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School buses do not go the most direct route to schools. If he has always taken the bus and never had to walk, he may not know the way - especially if it is a distance from his home. As for the possibility that his parents may have driven him there before, how many kids (and adults) pay attention when they are just passengers?
 
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Iggy

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School buses do not go the most direct route to schools. If he has always taken the bus and never had to walk, he may not know the way - especially if it is a distance from his home. As for the possibility that his parents may have driven him there before, how many kids (and adults) pay attention when they are just passengers?

I grew up in Ballard, a community within the Seattle city limits. I pretty much took the bus everywhere except school. Lived within walking distance of all three: Elementary, Jr. & High. BUT everything else was a bus or three away. I seldom paid attention to the route. I only looked up from reading a book often enough to catch the landmark of when to get off the buss.

When they bused the African American kids in to my high school from their community, most of those kids slept on the 1 hour bus ride, as did the kids from my high school who went to their school [the African American].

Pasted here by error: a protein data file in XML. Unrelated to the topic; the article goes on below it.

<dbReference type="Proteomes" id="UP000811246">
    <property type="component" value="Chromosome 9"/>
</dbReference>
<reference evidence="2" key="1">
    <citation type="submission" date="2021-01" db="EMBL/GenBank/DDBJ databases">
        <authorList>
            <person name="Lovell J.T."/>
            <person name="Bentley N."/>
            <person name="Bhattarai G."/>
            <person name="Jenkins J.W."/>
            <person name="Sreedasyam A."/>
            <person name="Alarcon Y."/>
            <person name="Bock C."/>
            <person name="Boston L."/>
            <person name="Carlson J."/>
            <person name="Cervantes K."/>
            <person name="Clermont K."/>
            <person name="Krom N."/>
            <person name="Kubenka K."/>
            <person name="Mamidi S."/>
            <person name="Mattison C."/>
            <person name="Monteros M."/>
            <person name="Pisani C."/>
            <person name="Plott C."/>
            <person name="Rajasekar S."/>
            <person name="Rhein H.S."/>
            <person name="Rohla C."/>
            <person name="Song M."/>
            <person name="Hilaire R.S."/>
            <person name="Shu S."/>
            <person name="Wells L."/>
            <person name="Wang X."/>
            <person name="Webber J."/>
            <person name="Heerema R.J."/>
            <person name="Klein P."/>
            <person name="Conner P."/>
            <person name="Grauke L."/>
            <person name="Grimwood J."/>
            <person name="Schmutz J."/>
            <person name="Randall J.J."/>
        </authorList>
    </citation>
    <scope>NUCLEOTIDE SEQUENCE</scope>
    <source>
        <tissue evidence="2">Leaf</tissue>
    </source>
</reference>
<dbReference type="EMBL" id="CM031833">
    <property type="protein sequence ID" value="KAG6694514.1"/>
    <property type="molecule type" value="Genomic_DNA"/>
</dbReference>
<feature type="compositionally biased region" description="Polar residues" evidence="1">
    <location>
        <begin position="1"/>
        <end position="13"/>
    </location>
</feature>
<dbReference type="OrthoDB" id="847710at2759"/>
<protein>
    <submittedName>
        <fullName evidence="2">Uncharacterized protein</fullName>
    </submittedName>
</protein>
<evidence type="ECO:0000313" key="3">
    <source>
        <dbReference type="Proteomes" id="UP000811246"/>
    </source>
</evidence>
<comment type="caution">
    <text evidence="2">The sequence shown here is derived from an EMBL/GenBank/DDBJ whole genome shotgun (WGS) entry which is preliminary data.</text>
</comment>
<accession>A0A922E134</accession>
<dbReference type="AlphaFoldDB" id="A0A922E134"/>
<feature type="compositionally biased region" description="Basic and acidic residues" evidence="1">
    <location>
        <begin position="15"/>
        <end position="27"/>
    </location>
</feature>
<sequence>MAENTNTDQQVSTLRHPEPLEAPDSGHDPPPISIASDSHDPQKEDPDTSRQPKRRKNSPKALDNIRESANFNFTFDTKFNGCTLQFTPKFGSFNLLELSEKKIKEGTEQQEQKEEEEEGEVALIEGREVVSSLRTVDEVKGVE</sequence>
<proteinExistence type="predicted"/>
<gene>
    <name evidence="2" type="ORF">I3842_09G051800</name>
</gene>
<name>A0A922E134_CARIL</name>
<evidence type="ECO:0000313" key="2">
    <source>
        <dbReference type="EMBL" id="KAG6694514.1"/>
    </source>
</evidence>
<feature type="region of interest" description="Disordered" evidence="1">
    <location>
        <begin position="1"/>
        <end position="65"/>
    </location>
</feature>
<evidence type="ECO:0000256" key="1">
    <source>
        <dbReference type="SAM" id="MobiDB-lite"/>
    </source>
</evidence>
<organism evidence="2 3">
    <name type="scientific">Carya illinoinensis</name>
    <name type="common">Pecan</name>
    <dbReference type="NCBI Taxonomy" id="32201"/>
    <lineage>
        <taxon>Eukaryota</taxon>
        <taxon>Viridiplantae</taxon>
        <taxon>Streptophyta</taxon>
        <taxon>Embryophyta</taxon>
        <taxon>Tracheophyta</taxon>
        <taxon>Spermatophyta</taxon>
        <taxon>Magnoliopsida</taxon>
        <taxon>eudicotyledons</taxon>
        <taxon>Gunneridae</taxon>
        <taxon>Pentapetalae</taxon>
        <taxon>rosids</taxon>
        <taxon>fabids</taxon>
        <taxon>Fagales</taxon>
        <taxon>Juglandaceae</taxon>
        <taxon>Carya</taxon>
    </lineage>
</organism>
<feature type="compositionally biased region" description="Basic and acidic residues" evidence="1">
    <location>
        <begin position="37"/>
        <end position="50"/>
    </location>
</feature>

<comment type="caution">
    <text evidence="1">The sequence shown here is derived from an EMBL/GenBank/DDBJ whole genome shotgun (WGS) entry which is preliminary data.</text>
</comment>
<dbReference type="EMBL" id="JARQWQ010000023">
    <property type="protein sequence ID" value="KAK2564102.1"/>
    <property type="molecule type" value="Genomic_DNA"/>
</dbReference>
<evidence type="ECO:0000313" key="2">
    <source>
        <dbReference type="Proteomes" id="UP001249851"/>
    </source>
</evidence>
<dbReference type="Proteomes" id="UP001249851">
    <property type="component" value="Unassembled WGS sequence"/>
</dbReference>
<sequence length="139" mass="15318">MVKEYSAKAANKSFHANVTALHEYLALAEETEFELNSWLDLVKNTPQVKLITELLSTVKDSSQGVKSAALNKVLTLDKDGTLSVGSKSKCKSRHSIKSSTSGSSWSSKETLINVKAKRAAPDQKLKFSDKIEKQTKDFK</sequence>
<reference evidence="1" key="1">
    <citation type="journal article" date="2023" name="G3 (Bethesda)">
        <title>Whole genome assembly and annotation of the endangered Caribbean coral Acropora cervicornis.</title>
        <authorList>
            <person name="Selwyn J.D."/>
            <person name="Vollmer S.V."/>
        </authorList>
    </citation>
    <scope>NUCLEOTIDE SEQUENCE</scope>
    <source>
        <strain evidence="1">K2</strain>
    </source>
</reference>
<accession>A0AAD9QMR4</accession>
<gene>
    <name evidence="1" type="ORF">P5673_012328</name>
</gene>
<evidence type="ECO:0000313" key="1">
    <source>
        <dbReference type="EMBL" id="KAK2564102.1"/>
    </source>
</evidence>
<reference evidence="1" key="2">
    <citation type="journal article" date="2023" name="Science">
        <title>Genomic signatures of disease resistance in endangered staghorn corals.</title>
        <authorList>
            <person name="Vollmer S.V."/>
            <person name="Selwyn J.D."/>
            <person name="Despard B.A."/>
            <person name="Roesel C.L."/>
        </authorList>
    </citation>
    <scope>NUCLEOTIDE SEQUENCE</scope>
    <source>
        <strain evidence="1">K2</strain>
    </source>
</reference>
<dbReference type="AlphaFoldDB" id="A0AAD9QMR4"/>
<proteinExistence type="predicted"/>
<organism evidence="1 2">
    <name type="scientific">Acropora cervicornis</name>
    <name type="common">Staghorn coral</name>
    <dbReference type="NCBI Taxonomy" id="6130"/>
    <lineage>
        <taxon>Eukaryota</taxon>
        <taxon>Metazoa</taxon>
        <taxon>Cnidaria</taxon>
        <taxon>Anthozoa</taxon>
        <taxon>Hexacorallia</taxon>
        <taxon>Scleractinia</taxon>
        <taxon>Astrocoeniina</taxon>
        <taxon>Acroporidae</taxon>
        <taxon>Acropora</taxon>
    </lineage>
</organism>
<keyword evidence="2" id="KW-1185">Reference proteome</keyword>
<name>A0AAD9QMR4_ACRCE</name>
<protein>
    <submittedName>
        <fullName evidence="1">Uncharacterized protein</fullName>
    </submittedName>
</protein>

pnr

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Maybe he's homeless and was hanging with a buddy.   Maybe he didn't need directions but he was hoping for a ride and used that ruse (the fact that he didn't have any idea how these neighbors would react suggests he wasn't familiar with the neighborhood).
Nauvoo 1270, Feb 2005
 

Jacaré

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There's always more to these stories than what initially appears in the news, but the police reaction seems to indicate that they believe it to be legitimate. There's nothing in the article to suggest the boy is homeless, although I'm not sure what difference that makes. When a suspicious person knocked on my door, I closed the door and called the police. No need to go full Clint Eastwood. As for not knowing the neighborhood; as an adult I lived in the same house for almost 17 years and I couldn't have told you who the crazy people were on the next block.
"He was old, Ephraim. He was 52."
 

Curelom

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Yes, I suppose there could be many reasons why a 14-yo doesn’t know the way to school. It occurred to me afterward that he may have had a learning disability or something, but I don’t recall reading or hearing so in any of the news stories. I would think that parents with kids who ride a bus, walk, or cycle to school – anyone who goes back & forth without a parent or authorized adult – would train the kids to know the way, recognize streets, & identify some of the landmarks. Anything could happen & the kid might need that info for a variety of reasons.